A keynote seminar with the title "Digital Publishing: Where is the money?" resulted in a heated discussion that ranged from ebooks to piracy. The answer? Nobody knows. Read reports from Publishers Weekly and Book Brunch

A panel on the subject of "Online Publicity: Making the Most of the Digital Media" scheduled for one of the smaller seminar rooms ended up totally oversubscribed. And even as audience members were hunkering down in the aisles and spilling out the doorways, Bloomsbury was announcing that shortlisted Orange Prize title Burnt Shadows by Kamila Shamsie will be made available for iPhone users as a free download for 24 hours from 12 noon, 22 April.

At a discussion comparing book trends in the US and the UK, Kelly Gallagher, VP of publishing services at Bowker, summed up the radical changes confronting publishers today:
Mass change is going on in the industry today, no one can deny that ... change is happening at an exponential rate ... and many times we are playing catch up and often it is from the rear view mirror that we discover the book market has moved on.

We have a lot of motivation for change – no denying economic marketplace – if ever there was a reason to engage in changing your strategy for publishing, today is the day.

London Book Fair: Posters of Our Time

London, 21 April 2009. Someone at the London Weather Control Centre must have screwed up. It was summer today!

Ben S pointed out this display of educational posters at a stand in the children's books area as we were walking around the London Book Fair today. Tuberculosis, rape, AIDS - school posters of our time.

London Book Fair: The Espresso Book Machine

Anyone for an Espresso? The Espresso Book Machine was drawing crowds at the London Book Fair. Who isn't tempted to have one's manuscript churned out in five minutes? Blackwell's unveiled one at its flagship Charing Cross store last week.

The books fly out of a slot on the side of the machine:

Here's a video U took with my mobile phone of the Espresso Book Machine at work:

London Book Fair: "There is only text, there is no subtext." Patrick Ness

London (20 April 2008). I was keen to catch Patrick Ness' early morning talk at the London Book Fair yesterday. Patrick is the author of The Knife of Never Letting Go (Chaos Walking), the first of the Chaos Walking trilogy.

Chaos Walking would have been the perfect title for the opening of the London Book Fair, all those editors and publishers running over each other's toes with their trolley bags. This year, the line-up had a lot to interest an author with a blog to fill, so I got to Earls Court bright and early enough to lose my way looking for the Level One seminar rooms which were labled Level Two and Three.

Which is why my notes are sketchy (I also forgot my pen so I took notes with my mobile phone) and I didn't get close enough to take a photo of the rather cute and personable Ness, who declared on the outset that he wasn't touching anyone anyway - not even a handshake - because he was training for a marathon and didn't want to catch any publishing diseases before the big day.

Ness was in conversation with his editor from Walker, Denise Johnstone-Burt, about the author-editor process of creating the Knife of Never Letting Go. It didn't do any harm that the second of the series, The Ask and the Answer (Chaos Walking) will be out very soon, 10 copies of which was available for sale at the Walker Books stall!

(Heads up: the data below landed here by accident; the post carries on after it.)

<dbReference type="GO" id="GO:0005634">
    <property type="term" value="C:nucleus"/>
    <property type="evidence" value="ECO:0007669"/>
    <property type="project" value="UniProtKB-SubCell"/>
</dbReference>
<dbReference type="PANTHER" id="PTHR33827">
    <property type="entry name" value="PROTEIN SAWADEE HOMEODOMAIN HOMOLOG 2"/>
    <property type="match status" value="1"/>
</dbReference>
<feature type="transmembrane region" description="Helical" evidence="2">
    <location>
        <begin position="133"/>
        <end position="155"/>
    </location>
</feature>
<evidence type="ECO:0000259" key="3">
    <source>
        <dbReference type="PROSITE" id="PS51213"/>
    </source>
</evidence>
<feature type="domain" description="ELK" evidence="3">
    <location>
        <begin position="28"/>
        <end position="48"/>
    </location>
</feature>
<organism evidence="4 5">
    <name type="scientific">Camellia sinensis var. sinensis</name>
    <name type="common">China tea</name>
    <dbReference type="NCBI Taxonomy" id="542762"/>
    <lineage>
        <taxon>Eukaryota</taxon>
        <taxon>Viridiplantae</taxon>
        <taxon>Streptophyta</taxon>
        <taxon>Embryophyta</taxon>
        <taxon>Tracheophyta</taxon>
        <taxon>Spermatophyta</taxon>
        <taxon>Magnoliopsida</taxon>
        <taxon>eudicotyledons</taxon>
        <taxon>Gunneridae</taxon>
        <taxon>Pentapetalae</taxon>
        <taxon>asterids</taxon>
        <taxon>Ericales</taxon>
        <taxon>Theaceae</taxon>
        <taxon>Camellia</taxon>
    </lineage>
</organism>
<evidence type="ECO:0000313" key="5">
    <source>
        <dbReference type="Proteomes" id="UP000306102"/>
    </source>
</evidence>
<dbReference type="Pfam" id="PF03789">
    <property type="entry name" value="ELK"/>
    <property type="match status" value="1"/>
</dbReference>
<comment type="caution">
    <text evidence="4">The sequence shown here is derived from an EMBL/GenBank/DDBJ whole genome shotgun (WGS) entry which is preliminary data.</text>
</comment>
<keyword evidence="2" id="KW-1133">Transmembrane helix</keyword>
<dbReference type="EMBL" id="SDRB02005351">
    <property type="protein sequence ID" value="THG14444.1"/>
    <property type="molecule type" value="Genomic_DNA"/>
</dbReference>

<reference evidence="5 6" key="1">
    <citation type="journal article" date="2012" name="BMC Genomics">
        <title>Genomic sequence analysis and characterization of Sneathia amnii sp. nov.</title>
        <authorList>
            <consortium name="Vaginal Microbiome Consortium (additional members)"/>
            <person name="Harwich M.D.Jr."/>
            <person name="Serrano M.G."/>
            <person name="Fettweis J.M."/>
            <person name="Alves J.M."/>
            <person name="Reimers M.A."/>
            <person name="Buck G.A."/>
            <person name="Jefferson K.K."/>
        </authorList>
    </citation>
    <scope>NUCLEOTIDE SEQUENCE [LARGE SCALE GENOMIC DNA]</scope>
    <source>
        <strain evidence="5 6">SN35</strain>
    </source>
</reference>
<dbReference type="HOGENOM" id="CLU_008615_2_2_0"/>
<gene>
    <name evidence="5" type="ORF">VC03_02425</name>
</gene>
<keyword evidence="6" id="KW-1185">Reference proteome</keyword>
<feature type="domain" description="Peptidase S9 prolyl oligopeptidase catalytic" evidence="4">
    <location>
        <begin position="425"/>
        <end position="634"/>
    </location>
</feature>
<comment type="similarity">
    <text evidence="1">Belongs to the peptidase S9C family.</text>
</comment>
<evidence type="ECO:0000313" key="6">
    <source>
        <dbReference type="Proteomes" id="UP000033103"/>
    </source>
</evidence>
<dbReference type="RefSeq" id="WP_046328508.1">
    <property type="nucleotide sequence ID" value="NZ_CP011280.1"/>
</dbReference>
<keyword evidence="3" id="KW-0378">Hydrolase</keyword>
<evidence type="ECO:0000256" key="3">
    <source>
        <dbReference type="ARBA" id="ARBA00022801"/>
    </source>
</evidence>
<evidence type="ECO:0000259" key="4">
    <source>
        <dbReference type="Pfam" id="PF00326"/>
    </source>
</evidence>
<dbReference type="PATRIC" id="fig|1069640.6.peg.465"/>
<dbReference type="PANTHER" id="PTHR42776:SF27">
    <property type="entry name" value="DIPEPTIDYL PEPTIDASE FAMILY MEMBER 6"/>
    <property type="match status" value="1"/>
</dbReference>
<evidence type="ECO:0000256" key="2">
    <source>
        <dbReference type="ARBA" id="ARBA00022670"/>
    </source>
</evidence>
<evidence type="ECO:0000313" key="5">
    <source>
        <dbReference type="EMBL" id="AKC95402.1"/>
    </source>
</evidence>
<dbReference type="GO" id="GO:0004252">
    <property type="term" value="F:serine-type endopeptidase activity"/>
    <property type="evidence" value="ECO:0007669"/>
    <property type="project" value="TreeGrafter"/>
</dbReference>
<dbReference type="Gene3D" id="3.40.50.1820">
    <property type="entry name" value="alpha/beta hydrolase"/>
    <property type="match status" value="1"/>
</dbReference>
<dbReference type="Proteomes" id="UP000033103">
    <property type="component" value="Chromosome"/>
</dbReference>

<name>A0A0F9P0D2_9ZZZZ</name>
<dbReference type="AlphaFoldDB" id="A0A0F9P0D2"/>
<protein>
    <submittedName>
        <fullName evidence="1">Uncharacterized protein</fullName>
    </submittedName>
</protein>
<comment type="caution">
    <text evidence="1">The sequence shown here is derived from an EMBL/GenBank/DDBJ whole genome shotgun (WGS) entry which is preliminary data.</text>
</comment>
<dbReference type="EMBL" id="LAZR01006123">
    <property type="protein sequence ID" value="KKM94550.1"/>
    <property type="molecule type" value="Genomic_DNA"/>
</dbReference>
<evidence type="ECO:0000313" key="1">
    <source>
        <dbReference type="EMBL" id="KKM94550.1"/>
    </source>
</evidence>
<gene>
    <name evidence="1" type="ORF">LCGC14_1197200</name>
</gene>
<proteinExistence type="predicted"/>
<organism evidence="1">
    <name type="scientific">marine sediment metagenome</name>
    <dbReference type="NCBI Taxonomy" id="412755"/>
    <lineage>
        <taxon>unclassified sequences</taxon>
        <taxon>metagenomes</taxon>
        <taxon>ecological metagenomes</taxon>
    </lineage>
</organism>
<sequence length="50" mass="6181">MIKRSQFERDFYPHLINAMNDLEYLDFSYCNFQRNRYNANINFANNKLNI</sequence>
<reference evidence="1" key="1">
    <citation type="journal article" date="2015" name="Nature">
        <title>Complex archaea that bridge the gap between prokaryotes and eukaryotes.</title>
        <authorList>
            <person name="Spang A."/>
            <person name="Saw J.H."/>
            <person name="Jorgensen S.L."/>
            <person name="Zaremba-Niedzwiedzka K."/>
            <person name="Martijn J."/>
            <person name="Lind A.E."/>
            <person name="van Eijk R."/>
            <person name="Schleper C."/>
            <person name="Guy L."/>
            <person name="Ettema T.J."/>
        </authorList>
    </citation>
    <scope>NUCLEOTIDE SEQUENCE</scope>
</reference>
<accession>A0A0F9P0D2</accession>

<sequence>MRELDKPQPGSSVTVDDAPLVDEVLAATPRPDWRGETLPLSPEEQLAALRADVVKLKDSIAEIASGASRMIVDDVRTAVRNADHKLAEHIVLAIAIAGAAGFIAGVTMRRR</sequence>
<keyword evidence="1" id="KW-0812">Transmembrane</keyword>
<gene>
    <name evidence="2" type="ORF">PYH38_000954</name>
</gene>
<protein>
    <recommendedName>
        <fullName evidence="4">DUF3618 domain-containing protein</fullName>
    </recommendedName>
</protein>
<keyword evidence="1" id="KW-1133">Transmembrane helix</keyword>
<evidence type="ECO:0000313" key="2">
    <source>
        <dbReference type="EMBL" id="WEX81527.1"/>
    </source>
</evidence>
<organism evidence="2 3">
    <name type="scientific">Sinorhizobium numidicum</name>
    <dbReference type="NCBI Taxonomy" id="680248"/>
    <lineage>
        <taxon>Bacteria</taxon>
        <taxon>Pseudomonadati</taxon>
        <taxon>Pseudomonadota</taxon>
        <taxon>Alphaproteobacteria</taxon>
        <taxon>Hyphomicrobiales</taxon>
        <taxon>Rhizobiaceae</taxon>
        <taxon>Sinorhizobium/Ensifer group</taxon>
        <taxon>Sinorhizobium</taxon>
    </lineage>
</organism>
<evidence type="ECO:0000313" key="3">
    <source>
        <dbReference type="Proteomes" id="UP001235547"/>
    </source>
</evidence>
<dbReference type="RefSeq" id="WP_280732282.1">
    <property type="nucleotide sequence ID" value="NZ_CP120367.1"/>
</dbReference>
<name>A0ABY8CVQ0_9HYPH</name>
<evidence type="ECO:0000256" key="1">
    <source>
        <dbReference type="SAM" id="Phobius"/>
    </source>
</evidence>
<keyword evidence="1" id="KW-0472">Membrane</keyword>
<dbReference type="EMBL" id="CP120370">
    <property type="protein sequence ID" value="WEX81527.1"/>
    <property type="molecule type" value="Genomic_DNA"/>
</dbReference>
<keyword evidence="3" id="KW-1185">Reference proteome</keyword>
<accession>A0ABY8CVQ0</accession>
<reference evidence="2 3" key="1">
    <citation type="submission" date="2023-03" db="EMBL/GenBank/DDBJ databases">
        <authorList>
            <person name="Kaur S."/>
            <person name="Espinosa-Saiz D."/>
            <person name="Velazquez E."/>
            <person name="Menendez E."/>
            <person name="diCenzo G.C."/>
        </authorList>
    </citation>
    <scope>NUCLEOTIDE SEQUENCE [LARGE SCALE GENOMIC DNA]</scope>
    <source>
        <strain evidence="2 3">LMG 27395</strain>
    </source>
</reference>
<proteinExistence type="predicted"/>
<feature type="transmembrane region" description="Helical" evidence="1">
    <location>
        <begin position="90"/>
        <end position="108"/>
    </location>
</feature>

For the past month, Ness has been blogger in residence over at Booktrust - I love his latest tranch of tips for the writer in which he tells the story of spending three years on a novel, chunks of which were told from the point of view of a rhinoceros:
I spent three very hard years working on my first novel, The Crash of Hennington, in which key portions are told from the point of view of a rhinoceros (it makes perfect sense in context). Only to see the wonderful Barbara Gowdy publish The White Bone, a novel told from the point of view of an elephant.

I could have cried. Read You're a Singer, You're Not a Song

The Knife of Never Letting Go is a work of breathtaking ambition on many levels - the voice is of an illiterate boy on the brink of manhood, written in odd spellings that required the services of a talented copyeditor to maintain consistency. But the boy also reported the stories of other characers in straight and sometimes complex language. And then there was Manchee the dog - the conceit of the book is that men and animals could always hear each other's thoughts - whose thoughts can be heard throughout the book. "Poo, Tod? Poo!" It was a winner of an idea (clearly animal voice is a recurring thing in his writing!).

The plot is moved along by a chase and the writing - which Ness says he designed as "a thumping good read" - is so compulsive and pacey that editor Johnstone-Burt urged Ness to insert bits where the reader could pause and gather their thoughts before plunging back into the action again.

Ness describes himself as a finicky writer who refuses to show his work to anyone until it's absolutely primed and shined to his satisfaction. Indeed, Johnstone-Burt says, "When I first read the manuscript, it definitely wasn't a first draught."

Once his editor and agent have seen the script, he allows in other eyes for a test drive. "A book has to be challenged," he said. "It has to withstand the challenge of a reader." But he has been known to "wrangle" with editor and agent over points of disagreement - famously described during one big 'discussion' as "like talking to a fucking brick wall".

But he does listen when it matters, he says. He cites a well known author whose quality dipped as time and fame moved on. "What frightens me most is that I would become so arrogant that I stop listening."